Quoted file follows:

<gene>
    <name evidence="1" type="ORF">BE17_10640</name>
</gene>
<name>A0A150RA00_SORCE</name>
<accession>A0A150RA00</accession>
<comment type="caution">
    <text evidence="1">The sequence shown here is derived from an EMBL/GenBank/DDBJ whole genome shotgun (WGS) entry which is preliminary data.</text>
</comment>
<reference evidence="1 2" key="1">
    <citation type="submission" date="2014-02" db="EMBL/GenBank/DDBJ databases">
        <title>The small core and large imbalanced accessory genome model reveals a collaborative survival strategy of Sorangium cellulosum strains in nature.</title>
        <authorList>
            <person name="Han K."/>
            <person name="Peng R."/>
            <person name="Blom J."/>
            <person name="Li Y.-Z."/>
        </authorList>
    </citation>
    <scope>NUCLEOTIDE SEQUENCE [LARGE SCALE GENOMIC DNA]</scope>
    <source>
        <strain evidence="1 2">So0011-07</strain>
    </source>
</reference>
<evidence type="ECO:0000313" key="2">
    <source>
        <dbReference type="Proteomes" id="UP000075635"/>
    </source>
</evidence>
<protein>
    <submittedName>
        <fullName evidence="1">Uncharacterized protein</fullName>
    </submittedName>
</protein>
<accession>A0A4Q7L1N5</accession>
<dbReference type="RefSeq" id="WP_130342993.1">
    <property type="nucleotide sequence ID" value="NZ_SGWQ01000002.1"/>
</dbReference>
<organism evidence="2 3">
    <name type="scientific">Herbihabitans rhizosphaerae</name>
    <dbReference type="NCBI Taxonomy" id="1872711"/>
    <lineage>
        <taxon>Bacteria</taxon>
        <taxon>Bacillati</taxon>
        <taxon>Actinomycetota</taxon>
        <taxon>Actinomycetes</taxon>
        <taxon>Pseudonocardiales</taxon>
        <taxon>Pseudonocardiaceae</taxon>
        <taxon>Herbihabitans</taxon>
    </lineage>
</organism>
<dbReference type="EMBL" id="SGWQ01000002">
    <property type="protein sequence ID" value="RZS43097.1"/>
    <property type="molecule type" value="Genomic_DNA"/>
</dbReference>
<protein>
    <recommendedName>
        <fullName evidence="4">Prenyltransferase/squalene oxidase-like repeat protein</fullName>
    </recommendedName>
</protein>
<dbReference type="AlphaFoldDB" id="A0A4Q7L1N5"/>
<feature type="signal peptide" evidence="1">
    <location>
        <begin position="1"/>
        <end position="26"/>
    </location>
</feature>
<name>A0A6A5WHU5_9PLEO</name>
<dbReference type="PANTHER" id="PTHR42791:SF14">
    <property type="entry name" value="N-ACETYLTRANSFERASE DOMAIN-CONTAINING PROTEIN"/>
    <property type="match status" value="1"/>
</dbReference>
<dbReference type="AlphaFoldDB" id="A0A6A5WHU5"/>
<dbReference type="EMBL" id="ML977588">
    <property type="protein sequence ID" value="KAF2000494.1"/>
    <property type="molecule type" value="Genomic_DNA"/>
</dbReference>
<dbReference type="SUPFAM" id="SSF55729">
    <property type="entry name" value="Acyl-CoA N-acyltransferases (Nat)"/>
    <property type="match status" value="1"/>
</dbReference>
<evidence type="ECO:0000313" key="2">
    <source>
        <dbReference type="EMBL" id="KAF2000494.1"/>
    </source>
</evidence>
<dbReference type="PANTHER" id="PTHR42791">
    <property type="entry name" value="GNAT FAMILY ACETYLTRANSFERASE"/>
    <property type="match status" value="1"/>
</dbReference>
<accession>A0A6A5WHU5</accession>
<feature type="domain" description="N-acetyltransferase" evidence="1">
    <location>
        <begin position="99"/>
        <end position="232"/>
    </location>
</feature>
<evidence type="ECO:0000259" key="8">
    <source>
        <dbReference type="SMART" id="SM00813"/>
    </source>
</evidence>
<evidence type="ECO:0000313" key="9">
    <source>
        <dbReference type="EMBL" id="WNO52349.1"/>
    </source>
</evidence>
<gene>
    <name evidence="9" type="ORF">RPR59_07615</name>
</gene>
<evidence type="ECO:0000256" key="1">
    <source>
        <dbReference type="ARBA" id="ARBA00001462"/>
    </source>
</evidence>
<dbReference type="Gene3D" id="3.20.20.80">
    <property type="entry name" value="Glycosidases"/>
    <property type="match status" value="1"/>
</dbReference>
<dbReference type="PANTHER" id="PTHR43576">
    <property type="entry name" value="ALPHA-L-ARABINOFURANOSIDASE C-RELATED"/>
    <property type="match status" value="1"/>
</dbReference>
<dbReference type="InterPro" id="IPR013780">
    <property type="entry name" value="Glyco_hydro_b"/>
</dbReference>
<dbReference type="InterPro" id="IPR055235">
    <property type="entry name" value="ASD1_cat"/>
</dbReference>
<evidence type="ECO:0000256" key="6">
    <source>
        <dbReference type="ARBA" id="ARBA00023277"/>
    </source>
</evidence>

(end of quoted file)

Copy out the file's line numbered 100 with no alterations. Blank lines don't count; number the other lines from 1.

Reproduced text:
    </source>